One of bankers’ biggest issues with core processors are the high costs to exit a contract early; sometimes having to pay all or a major portion of what’s left on their contract. Zengel said bankers are more often seeking to negotiate a way out of having to do that.

“I liken it to if a bank makes a loan, they do expect to get repaid,” Zengel explained. “What we’re doing with contracts is we make a loan to a customer. There’s not a lot of upfront money that’s required, but we expect the contract to go to fruition. There has to be something there that is fair to us as a business, and the bank would expect the same thing.”

For Jack Henry, the price includes the costs to keep pace with technological changes as well as the need to maintain legacy services that consumers still want, and everything that goes into providing that.

“Part of what frustrates bankers is they love the new technology,” Zengel said. “They’d love to jettison some of the old technology, but you’ve got customers who want to use all of it.”

FIS has heard feedback from customers on those topics as well.

Maria Schuld

“That’s a very strong focus for us,” said Maria Schuld, a group executive at FIS. “There’s a lot of work done in this space in how we simplify contracts. We always want to have a spirit of having our contracts be fair and balanced. That’s always the goal.”

While bankers often decry high deconversion fees to obtain their customers’ data, Schuld said FIS hasn’t heard much feedback along those lines.

“We’ve always tried very hard to ensure that we explain in the contract what a standard deconversion is, and what the costs associated with those are,” Schuld said. “I think that’s an important piece for bankers to understand, because technology needs change and bankers’ needs change.”

Schuld said FIS is working to simplify contracts and fee structures.

As for the concern about community bankers feeling insignificant when working with a large processor, David McIninch, senior vice president for strategy, marketing and product management for Bank Solutions at Fiserv, said his company segments its customers by size, with one solely focused on community banks.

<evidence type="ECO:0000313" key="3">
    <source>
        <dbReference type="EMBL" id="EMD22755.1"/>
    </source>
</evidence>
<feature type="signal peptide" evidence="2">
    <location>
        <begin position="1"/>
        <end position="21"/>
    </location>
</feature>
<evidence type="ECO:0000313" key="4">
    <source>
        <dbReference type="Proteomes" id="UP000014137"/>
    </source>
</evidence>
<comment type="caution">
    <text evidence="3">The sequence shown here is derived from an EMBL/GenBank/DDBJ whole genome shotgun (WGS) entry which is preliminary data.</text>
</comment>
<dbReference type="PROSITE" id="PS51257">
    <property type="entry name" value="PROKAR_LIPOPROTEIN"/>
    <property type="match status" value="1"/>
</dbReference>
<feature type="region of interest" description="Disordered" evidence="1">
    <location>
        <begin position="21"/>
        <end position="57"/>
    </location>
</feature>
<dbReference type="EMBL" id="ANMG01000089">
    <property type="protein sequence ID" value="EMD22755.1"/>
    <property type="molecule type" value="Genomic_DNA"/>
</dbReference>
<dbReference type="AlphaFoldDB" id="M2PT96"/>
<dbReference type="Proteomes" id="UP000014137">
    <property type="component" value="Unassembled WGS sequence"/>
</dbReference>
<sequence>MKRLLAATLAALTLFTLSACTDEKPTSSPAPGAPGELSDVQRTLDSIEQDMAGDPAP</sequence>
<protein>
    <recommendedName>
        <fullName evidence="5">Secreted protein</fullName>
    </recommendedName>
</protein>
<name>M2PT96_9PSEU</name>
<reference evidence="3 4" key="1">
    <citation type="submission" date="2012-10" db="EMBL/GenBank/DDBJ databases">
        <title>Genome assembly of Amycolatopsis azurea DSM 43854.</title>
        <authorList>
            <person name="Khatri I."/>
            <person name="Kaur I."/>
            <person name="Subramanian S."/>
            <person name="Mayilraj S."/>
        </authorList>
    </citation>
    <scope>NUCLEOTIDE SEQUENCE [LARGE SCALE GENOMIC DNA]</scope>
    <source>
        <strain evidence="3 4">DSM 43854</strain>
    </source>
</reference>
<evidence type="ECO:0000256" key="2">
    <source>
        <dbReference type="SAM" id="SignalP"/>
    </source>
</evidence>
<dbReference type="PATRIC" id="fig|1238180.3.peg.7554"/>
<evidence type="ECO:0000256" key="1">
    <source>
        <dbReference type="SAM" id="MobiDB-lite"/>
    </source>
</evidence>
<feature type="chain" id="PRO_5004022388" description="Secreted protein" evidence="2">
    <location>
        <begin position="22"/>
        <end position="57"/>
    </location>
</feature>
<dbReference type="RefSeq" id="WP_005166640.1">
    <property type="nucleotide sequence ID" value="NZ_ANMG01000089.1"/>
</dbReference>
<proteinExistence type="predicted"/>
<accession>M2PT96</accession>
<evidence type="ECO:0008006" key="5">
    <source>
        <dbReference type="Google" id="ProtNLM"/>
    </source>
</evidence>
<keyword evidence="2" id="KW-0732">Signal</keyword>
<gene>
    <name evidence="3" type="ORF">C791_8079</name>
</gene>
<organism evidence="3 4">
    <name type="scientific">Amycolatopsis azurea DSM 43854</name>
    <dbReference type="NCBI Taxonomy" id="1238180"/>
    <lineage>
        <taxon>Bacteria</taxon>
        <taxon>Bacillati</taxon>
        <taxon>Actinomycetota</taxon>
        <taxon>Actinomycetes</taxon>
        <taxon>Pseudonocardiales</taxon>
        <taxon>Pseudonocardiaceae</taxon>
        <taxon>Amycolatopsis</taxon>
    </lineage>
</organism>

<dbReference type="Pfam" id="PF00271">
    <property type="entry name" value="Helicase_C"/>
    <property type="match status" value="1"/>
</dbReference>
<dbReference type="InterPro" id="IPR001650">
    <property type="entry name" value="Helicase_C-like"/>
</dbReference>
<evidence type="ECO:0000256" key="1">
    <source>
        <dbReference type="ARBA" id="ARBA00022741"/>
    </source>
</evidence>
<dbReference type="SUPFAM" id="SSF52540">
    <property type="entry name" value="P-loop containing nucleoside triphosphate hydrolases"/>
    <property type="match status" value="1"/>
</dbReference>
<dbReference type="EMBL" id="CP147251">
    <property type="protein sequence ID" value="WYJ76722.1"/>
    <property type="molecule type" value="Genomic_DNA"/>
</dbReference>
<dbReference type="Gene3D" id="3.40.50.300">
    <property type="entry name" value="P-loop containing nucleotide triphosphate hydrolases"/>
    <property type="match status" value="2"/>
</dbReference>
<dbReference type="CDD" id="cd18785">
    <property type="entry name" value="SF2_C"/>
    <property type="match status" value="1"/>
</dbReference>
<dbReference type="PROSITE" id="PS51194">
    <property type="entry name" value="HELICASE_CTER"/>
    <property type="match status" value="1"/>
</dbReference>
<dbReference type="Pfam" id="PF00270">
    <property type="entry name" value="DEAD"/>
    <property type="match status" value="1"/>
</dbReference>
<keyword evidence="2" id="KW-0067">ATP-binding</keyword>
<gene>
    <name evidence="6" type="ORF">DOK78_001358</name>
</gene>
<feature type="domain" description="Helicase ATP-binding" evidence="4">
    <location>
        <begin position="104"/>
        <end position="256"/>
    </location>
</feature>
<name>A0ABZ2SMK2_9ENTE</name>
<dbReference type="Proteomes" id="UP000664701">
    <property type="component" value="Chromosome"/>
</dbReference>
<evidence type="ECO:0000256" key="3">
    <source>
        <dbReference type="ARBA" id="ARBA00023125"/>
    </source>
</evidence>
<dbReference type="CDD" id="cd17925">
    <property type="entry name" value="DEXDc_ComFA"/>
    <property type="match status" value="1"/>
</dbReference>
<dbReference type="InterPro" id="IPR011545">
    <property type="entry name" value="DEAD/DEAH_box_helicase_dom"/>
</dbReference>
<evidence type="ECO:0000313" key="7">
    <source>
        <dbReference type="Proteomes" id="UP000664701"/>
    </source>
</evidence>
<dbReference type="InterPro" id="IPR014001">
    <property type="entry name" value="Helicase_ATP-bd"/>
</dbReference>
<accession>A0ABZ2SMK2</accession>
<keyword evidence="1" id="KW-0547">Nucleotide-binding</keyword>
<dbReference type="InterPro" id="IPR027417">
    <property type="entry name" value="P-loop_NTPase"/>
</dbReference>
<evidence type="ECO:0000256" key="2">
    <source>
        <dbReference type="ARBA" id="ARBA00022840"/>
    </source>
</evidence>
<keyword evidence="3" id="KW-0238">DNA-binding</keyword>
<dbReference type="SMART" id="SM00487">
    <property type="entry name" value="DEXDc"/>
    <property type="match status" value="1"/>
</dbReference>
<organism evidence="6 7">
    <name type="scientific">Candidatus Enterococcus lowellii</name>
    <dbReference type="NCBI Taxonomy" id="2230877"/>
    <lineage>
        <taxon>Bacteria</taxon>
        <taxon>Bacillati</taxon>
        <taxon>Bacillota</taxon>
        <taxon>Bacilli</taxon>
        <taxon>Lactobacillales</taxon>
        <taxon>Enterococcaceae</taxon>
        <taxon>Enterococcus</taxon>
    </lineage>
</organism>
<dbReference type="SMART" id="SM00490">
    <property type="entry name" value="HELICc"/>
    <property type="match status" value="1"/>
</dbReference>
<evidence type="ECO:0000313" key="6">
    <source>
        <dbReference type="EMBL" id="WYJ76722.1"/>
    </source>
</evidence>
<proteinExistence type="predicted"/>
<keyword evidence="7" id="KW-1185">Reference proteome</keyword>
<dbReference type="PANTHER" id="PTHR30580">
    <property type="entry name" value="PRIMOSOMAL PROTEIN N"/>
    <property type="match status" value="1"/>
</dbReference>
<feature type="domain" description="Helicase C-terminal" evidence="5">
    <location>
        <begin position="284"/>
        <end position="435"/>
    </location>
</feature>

David McIninch

“They’re our bread and butter, and where we’ve grown up is in the community banking segment,” McIninch said. “To suggest there’s small fish and big ponds would suggest there’s a different focus, and our focus is on community banks.”

The small pond

Smaller providers are carving out a bigger chunk in the core processing space, but not without challenges. Bankers are a conservative bunch, and no matter how much they may dislike their current processor, many feel change brings more risk than they may be willing to bear, especially if it’s a newer platform.

Despite that, the smaller processors are winning business precisely because of their size.

“We feel like our differentiator is we take care of our customers,” said Sarah Fankhauser, executive vice president at DCI. “We send our people out quarterly on our expense. All senior executive management are available anytime for phone calls. Customers get a say in development.”

DCI is one of a group of smaller providers, along with Shazam, CSI and Modern Banking Systems, gaining traction in the industry. Started and owned by a consortium of banks, the platform for Hutchinson, Kan.-based DCI is geared toward community banks. Fankhauser said DCI’s story sells well, but it can still be hard to get banks to sign on, and competition has stiffened with the consolidation in banking.

“The big guys who maybe used to not fight for those community banks and would just let them go are fighting for them now because there’s less and less business for all of us every day,” Fankhauser said. “So sometimes it’s a bigger battle.”

Sarah Fankhauser

One bank that came to Fankhauser had to pay $132,000 to another processor for its data. “Ours would be a third of that, if not a quarter of that,” Fankhauser said. “Some banks can’t afford to leave even if they wanted to.”

Keeping some control

Terence Greenley, chair of County Bank in Sigourney, Iowa, went another route altogether: His bank uses a combination of third-party providers to have more control on its data and processing.

“We looked at providers and all the software we had in the system, and we came to the conclusion that the best solution for us was to remain in-house, and to hang other people’s software off our core provider,” Greenley said.